The TCL 8 Series 2019/Q825 QLED is a great 4k TV that performs well for most uses. It comes with Roku TV built-in, and it stands out among LED TVs thanks to its impressive HDR performance. Highlights pop as they should because of the TV's wide color gamut and high peak brightness in HDR. It also has an exceptional contrast ratio and local dimming to help produce deep inky blacks that look amazing in the dark. It gets very bright and has good reflection handling, so it can easily overcome glare in well-lit rooms. Its response time is also very good, so motion looks clear in fast-moving content. However, it doesn't support variable refresh rate (VRR) to reduce screen tearing in games, and while its input lag is decent, it may be too high for competitive gamers. Unfortunately, it also has narrow viewing angles, making content look washed out from the side.
The TCL 8 Series is a great overall TV. It performs well in both bright and dark rooms thanks to its high peak brightness and outstanding contrast ratio, respectively. Motion also looks clear thanks to the fast response time, which is good for fast-moving content like sports or video games. Unfortunately, it doesn't have VRR, and its input lag is higher than some TVs, so competitive gamers may be disappointed. On the upside, HDR content looks great thanks to the high HDR brightness and wide color gamut.
The TCL 8 Series is impressive for movies. It has an exceptionally high contrast ratio, making blacks look deep and inky in the dark. It has an okay local dimming feature, but it can crush small highlights in dark scenes. Black uniformity is fantastic, though, and the TV has no issues upscaling lower-resolution content like DVDs or Blu-rays.
Watching TV shows on the TCL 8 Series is a good experience. You can place the TV in a bright room as it can handle reflections well and overcomes glare with ease. It upscales lower resolution content well, but it's not the best choice if you have a wide seating arrangement because of its narrow viewing angles. On the upside, the Roku TV smart interface has many of the latest apps available to download.
The TCL 8 Series is good for watching sports. It has a fast response time that makes fast-moving content look smooth. It also gets very bright and handles reflections well, so it easily overcomes glare in bright environments. Unfortunately, the TV has some noticeable dirty screen effect, which can be distracting while watching sports. It also has poor viewing angles, so it's not the best for watching with a large group.
The TCL 8 Series is good for playing video games. It has a decent input lag which should suit most people but may be too high for competitive gamers. The response time is fast, so it displays fast-moving content with minimal blur. It also has a high contrast ratio that produces deep blacks, which is great if you like gaming in the dark. Unfortunately, there are no advanced gaming features like VRR support.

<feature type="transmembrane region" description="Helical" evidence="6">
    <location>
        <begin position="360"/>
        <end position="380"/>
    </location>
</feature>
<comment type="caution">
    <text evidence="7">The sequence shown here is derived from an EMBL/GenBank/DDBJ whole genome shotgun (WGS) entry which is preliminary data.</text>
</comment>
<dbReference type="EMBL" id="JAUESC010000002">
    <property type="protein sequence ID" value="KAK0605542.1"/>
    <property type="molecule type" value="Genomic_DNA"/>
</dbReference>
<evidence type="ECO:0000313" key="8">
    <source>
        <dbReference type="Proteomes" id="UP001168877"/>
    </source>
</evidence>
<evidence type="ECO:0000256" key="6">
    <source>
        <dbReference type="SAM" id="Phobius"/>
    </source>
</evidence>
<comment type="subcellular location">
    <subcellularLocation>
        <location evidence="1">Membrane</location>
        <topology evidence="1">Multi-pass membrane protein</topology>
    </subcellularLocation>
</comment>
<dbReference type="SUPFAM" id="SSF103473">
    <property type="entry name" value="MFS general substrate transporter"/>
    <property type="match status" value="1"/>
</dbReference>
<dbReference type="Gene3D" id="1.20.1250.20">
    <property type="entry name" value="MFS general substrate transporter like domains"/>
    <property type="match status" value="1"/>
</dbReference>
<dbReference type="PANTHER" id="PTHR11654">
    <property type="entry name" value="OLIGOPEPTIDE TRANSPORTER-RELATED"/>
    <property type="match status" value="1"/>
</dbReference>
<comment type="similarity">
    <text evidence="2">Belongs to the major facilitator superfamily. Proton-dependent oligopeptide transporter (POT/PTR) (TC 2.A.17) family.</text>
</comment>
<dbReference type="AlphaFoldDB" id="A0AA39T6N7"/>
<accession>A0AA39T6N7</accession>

The TCL 8 Series delivers an impressive HDR movie experience. It has an exceptional contrast ratio that produces deep uniform blacks in dark rooms, but its local dimming feature tends to crush highlights in dark scenes. On the upside, it has a wide color gamut and a high HDR peak brightness, which produces vivid colors and makes highlights pop in HDR content.
The TCL 8 Series is good for gaming in HDR. It has a decent input lag and a fast response time, delivering a good gaming experience. Its contrast ratio is exceptional, so blacks look deep and inky. It also has a wide color gamut for HDR, and it gets bright enough to bring out highlights in HDR content.
The TCL 8 Series is decent as a PC monitor. It supports most common resolutions and displays proper chroma 4:4:4, so text looks clear. It also has a decent input lag, making for a fairly responsive desktop experience. Unfortunately, it has poor viewing angles, so the image may look washed out at the edges if you sit up close.
The TCL 8 Series has an excellent overall design. It looks sleek and premium with thin bezels and a large, heavy stand. The back is simple with a premium-looking glossy finish over the top half.
The TV's stand is made of metal. It's very heavy, feels solid, and supports the TV well, preventing most wobble.
Footprint of the 65 inch model: 33.9"x13.8"
The borders are made of metal and are fairly thin. They feel solid, which adds to the TV's premium look.
This TV is relatively thin overall. The upper half is really thin, while the bottom half is thicker as it houses the electronics. It won't stick out much if you wall-mount it.
The TCL 8 Series has very good build quality. It feels sturdy and solidly built with no obvious gaps. It's rather heavy but has a premium feel.